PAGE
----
Critics derisively called it “Arthur’s Folly.” But the joke was on them.

What followed wasn’t only an unprecedented bus-to-ferry network that got hundreds of millions of commuters back and forth across the Hudson, saving time, money and effort.

Imperatore’s ferry also was the spark that spurred what had been years of stalled development efforts of barren railroad and industrial land littered with rotted piers along the Hudson waterfront, from Fort Lee down to Jersey City.

Part of that development was what is now Port Imperial, a sparkling ferry complex with thousands of residential units and a sprawling network of shops – a mini-community of sorts.

No less importantly, NY Waterway has saved countless lives.

When a Nor’easter flooded PATH tubes under the river in 1990, Imperatore’s ferries shuttled commuters between the World Financial Ferry Terminal in lower Manhattan and the Hoboken Rail/Ferry Terminal.

When the first World Trade Center bombing stopped PATH service in 1993, the ferry once again provided the necessary transportation link.

For weeks after 9/11, NY Waterway ferries were the only connection between New Jersey and lower Manhattan, carrying more than 60,000 passenger a day – and making it possible for New York City’s financial markets to reopen less than a week later.

It once again was the only transit link between Manhattan and New Jersey during the 2003 blackout, carrying 160,000 passengers a day.

In their most famed achievement, a squadron of Imperatore ferries rescued nearly everyone on board after Capt. Chesley "Sully" Sullenberger safely landed a disabled U.S. Air Flight 1549 in the “Miracle on the Hudson” in 2009.

NY Waterway ferry crews have rescued more than 100 people from the Hudson River in other incidents, as well.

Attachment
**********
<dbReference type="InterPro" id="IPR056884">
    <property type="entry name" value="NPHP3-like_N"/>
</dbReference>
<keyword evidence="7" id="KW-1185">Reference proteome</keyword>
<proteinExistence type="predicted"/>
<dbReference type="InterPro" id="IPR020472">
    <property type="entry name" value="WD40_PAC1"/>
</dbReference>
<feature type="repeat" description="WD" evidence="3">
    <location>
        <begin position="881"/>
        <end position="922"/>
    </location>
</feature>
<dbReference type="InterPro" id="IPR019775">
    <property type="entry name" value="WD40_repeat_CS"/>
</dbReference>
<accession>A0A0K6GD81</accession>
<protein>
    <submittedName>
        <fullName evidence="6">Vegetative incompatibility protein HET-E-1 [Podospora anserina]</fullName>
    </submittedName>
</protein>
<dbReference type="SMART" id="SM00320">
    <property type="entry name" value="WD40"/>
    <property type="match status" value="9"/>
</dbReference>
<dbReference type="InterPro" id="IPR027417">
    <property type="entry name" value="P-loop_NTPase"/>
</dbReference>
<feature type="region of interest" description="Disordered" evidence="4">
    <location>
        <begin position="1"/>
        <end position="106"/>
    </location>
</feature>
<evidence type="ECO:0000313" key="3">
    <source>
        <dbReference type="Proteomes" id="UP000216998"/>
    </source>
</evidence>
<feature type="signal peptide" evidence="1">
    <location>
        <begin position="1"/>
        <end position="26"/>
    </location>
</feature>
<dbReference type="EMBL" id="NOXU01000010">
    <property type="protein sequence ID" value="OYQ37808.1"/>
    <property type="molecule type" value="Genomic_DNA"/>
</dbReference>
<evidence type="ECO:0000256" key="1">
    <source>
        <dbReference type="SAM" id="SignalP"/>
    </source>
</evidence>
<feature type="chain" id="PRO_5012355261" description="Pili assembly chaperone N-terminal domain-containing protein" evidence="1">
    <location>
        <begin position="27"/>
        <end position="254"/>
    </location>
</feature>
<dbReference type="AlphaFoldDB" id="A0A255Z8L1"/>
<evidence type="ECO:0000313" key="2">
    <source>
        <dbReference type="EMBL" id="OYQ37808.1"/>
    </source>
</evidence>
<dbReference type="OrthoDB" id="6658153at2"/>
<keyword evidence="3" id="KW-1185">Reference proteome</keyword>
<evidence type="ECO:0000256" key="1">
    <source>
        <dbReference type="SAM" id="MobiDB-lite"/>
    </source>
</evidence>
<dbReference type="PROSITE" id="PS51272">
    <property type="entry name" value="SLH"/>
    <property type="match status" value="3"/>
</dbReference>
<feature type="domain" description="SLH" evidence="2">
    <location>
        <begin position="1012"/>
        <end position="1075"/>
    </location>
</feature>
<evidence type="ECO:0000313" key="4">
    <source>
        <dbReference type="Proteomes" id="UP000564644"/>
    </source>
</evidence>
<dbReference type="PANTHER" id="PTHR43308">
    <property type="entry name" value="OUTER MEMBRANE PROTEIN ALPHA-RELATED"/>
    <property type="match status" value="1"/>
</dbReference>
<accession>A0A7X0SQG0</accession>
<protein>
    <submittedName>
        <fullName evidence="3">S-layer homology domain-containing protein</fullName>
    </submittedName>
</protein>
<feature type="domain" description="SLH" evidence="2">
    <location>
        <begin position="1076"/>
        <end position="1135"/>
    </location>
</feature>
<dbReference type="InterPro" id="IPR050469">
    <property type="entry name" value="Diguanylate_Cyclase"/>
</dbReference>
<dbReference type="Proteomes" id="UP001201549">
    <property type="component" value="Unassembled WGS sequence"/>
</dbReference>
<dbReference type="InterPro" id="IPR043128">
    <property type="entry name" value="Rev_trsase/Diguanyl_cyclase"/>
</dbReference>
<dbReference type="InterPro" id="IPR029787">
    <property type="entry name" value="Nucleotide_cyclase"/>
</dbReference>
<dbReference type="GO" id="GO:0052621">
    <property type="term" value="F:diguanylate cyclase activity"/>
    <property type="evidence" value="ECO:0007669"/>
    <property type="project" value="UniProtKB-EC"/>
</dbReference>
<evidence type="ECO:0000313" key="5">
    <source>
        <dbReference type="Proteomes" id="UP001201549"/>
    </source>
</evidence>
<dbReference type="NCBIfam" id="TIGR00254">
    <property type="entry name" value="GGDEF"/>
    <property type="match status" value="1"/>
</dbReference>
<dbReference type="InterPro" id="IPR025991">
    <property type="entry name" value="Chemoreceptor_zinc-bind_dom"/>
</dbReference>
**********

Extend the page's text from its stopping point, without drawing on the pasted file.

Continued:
Tens of thousands of passengers a day continue to use NY Waterway ferries between New Jersey and Manhattan, between Rockland and Westchester counties and between Orange and Dutchess counties.

Inducted into the New Jersey Hall of Fame in 2017, Imperatore had been living in a Fort Lee home built by mob boss Albert Anastasia and later owned by comedian Buddy Hackett.

A winner of the prestigious Horatio Alger Award, he was an American history buff and arts patron who loved opera and Cole Porter.

The Arthur E. Imperatore School of Sciences and Arts of Stevens Institute of Technology, in Hoboken, New Jersey, is named in his honor.

Imperatore is survived by his wife, Dr. Mei-Ling Yee-Imperatore; his son, Arthur E. Imperatore, Jr.; his daughter, India Imperatore; his stepson and daughter-in-law, Armand Pohan and Nancy O. Rieger; his stepchildren George (Elizabeth) Carr, Alexander (Renée) Carr, and Arielle Moylen; eight grandchildren and two stepgrandchildren.

A memorial service will eventually be scheduled based on COVID-19 pandemic developments.

In lieu of flowers, the family requested donations in his name be made to the foundations of Imperatore’s two closest physicians, Dr. Valentin Fuster and Dr. David Adams, who, they said, “worked tirelessly to provide him with quality years of life.”